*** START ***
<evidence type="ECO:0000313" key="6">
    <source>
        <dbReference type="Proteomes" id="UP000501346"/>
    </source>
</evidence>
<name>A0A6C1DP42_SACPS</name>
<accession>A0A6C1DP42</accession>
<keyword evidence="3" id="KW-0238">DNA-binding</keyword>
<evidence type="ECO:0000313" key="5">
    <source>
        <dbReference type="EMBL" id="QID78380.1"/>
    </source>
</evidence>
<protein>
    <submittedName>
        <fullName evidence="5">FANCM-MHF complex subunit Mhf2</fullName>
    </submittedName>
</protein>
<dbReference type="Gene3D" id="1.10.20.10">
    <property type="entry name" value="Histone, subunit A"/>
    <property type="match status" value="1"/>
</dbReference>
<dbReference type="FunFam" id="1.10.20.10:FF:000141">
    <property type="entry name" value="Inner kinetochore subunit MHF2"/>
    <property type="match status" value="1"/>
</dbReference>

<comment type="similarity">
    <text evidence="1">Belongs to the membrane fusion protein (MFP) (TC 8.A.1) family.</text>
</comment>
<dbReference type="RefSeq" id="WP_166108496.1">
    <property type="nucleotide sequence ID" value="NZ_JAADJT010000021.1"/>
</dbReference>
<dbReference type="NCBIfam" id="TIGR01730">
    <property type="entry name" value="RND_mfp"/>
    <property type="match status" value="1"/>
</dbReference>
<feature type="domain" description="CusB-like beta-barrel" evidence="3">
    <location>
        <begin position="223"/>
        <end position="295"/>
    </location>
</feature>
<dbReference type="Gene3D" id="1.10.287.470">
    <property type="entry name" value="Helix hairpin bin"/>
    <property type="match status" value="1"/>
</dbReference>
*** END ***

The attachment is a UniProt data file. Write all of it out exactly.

<evidence type="ECO:0000313" key="6">
    <source>
        <dbReference type="Proteomes" id="UP000501346"/>
    </source>
</evidence>
<name>A0A6C1DP42_SACPS</name>
<accession>A0A6C1DP42</accession>
<keyword evidence="3" id="KW-0238">DNA-binding</keyword>
<evidence type="ECO:0000313" key="5">
    <source>
        <dbReference type="EMBL" id="QID78380.1"/>
    </source>
</evidence>
<protein>
    <submittedName>
        <fullName evidence="5">FANCM-MHF complex subunit Mhf2</fullName>
    </submittedName>
</protein>
<dbReference type="Gene3D" id="1.10.20.10">
    <property type="entry name" value="Histone, subunit A"/>
    <property type="match status" value="1"/>
</dbReference>
<dbReference type="FunFam" id="1.10.20.10:FF:000141">
    <property type="entry name" value="Inner kinetochore subunit MHF2"/>
    <property type="match status" value="1"/>
</dbReference>

<comment type="similarity">
    <text evidence="1">Belongs to the membrane fusion protein (MFP) (TC 8.A.1) family.</text>
</comment>
<dbReference type="RefSeq" id="WP_166108496.1">
    <property type="nucleotide sequence ID" value="NZ_JAADJT010000021.1"/>
</dbReference>
<dbReference type="NCBIfam" id="TIGR01730">
    <property type="entry name" value="RND_mfp"/>
    <property type="match status" value="1"/>
</dbReference>
<feature type="domain" description="CusB-like beta-barrel" evidence="3">
    <location>
        <begin position="223"/>
        <end position="295"/>
    </location>
</feature>
<dbReference type="Gene3D" id="1.10.287.470">
    <property type="entry name" value="Helix hairpin bin"/>
    <property type="match status" value="1"/>
</dbReference>